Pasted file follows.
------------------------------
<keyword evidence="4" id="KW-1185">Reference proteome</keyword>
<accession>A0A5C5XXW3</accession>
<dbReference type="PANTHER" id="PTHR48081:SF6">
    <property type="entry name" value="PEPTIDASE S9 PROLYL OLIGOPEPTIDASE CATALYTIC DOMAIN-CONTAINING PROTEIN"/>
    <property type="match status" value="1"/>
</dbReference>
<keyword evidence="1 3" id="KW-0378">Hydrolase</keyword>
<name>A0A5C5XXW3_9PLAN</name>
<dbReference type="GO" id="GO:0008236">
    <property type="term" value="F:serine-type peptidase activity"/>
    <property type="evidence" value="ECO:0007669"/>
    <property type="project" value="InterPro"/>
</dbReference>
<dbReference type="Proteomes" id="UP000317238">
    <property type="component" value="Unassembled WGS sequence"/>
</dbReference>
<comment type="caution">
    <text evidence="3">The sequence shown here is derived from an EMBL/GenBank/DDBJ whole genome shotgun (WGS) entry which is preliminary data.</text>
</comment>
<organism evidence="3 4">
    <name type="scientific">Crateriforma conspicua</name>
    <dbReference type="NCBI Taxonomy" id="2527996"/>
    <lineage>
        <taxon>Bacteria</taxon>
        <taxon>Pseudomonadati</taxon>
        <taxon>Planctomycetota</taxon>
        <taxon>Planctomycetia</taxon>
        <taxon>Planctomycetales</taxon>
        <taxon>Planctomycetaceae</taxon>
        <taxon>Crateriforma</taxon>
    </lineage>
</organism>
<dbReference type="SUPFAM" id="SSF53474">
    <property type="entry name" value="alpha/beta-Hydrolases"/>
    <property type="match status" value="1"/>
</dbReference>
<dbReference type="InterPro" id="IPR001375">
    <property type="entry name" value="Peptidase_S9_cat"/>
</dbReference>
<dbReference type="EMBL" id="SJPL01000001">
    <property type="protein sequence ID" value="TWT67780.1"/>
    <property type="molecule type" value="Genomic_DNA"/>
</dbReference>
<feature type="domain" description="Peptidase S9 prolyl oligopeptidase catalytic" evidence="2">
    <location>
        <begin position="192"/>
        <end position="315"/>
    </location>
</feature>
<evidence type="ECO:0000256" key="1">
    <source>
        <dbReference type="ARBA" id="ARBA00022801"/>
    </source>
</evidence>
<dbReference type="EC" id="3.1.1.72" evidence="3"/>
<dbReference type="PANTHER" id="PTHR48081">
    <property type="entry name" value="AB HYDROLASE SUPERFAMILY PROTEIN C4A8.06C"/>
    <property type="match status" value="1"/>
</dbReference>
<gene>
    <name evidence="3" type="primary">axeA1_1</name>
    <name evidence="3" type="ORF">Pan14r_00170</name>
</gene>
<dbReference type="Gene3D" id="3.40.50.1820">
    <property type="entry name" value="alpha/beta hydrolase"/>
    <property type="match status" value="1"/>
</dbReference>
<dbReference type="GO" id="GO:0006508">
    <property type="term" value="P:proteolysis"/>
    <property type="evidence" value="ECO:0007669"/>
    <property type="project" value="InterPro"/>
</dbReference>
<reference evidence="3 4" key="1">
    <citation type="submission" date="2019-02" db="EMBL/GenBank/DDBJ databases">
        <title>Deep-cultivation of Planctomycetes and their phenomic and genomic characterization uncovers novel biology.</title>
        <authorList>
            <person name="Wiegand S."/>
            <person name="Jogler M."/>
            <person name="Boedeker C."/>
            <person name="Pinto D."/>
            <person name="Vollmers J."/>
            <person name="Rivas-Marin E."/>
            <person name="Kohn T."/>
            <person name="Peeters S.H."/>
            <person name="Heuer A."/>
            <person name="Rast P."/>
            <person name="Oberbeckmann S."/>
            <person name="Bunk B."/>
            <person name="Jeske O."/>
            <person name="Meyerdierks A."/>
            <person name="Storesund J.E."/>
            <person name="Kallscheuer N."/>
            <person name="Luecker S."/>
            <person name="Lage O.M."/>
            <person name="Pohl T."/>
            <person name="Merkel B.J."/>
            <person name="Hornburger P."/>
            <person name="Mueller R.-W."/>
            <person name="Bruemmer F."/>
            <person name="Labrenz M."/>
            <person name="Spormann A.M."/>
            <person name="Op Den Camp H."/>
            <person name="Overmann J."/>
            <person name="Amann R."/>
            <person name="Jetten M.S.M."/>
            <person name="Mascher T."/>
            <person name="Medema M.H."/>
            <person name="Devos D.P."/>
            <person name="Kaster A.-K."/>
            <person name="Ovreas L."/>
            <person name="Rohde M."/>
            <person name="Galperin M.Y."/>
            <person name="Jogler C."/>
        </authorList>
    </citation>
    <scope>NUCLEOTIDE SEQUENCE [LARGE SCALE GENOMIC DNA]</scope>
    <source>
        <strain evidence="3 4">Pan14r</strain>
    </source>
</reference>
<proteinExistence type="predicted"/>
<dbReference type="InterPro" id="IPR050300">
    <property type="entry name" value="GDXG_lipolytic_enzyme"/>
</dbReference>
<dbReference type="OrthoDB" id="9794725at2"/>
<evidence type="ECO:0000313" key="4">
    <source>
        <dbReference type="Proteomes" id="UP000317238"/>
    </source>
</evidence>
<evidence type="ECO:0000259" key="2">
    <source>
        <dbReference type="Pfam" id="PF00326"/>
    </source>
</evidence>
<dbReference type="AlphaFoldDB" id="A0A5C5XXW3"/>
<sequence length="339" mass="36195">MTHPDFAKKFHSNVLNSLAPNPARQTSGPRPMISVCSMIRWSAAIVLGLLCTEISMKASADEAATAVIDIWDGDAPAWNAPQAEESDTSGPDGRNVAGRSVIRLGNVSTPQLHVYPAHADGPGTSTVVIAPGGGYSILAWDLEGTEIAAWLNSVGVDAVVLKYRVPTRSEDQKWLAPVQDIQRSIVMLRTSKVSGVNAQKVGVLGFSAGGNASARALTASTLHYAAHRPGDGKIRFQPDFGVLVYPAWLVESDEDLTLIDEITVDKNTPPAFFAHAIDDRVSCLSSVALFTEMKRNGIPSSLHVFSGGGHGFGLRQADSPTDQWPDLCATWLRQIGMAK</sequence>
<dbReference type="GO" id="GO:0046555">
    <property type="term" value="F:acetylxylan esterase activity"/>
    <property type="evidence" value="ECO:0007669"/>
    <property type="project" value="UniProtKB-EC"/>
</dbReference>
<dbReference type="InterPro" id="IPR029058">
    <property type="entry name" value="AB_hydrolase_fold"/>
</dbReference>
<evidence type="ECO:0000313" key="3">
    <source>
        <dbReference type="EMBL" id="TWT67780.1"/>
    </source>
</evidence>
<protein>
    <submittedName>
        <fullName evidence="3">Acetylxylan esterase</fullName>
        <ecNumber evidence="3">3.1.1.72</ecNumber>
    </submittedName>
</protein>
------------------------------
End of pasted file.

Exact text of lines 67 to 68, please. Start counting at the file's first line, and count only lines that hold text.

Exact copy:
</dbReference>
<dbReference type="GO" id="GO:0006508">